Like most developing nations, Haiti faces natural risks including drought, hurricanes, and earthquakes as well as human-induced economic and health hazards. Even before the devastating 2010 earthquake, average Haitians were having difficulty finding the means to sustain themselves. In 2008, Haiti faced a sharp rise in food and fuel prices as well as bad weather conditions. These exacerbated a major decline in international trade due to global recession. These conditions initiated an economic crisis for the typical Haitian citizen.
On January 12th 2010, a 7.0 magnitude earthquake struck Haiti, with its epicenter in Léogâne, a town 35 kilometers west of Port-au-Prince. It was the most powerful earthquake in over 200 years causing record numbers of deaths, injuries, and displacements. Water, electric infrastructure, roads, and port systems in the capital and surrounding areas were damaged in the earthquake. Unfortunately not only did the earthquake cause tremendous physical damage, the consequent lack of hygiene and sanitation in the wake of the physical damage post earthquake resulted in the spread of a cholera in various parts of the county in October of 2010. Over 230,000 cases have been reported, and over 4500 deaths. According to USAID this disease will most likely be present in Haiti for over a decade.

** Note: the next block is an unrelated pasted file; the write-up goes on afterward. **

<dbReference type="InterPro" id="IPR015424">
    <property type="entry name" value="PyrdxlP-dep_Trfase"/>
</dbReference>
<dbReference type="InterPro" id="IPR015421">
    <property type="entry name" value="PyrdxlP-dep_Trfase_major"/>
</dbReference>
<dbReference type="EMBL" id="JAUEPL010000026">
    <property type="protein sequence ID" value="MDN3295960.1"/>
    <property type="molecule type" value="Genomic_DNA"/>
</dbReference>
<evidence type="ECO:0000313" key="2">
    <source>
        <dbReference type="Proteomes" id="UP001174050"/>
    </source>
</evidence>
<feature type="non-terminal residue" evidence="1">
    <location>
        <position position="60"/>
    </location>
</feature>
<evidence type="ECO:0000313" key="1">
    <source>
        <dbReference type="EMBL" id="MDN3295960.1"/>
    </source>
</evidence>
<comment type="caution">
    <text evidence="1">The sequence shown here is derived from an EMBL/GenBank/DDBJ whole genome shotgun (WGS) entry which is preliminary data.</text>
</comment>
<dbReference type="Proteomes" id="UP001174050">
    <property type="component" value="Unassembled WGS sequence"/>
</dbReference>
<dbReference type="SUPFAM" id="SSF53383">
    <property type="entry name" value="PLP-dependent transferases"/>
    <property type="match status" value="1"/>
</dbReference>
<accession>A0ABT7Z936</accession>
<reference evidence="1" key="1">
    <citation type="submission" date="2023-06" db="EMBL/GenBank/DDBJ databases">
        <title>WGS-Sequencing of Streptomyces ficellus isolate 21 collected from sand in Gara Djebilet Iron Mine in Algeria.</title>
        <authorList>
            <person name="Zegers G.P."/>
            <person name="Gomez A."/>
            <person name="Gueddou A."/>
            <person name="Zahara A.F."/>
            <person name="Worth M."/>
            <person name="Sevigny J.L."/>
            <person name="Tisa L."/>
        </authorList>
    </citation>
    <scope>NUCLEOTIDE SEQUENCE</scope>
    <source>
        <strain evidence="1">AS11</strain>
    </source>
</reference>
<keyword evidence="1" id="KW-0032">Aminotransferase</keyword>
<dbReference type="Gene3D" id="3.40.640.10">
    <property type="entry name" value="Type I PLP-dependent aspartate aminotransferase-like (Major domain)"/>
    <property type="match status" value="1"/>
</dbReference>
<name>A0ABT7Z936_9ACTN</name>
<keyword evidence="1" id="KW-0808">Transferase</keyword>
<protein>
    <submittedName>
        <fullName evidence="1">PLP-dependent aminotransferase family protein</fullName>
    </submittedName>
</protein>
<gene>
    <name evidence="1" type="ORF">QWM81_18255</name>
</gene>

Before the earthquake, poverty was endemic in Haiti, with more than half the population living on less than one dollar a day. Most of the destitute individuals live in the rural areas but after the earthquake many men and women made the trip to the capital in search of a better life. Like many other developing nations, the wealth distribution is exceedingly uneven, with the 2001 Household Living Conditions Survey stating the poorest 20% of Haitians have only 2% of the income, while the richest 20% of Haitians have 68% of income in the country.
Given these natural and man-made conditions, the present circumstances in towns and cities in Haiti are challenging and often unhealthy. Some impoverished people still live in tent cities, either in fear that their concrete roofs will collapse, or with nowhere else to go. Open sewers and water drains are blocked and fetid causing the spread of diseases like Malaria, Typhoid, and now the ever-present mosquito-borne virus Chikungunya. Many houses that are still standing show structural instability with missing walls, caved-in roofs and ladders to take individuals to the upper floors. Even buildings previously thought sturdy in the capital are now in ruin, several important cathedrals and the presidential palace among them.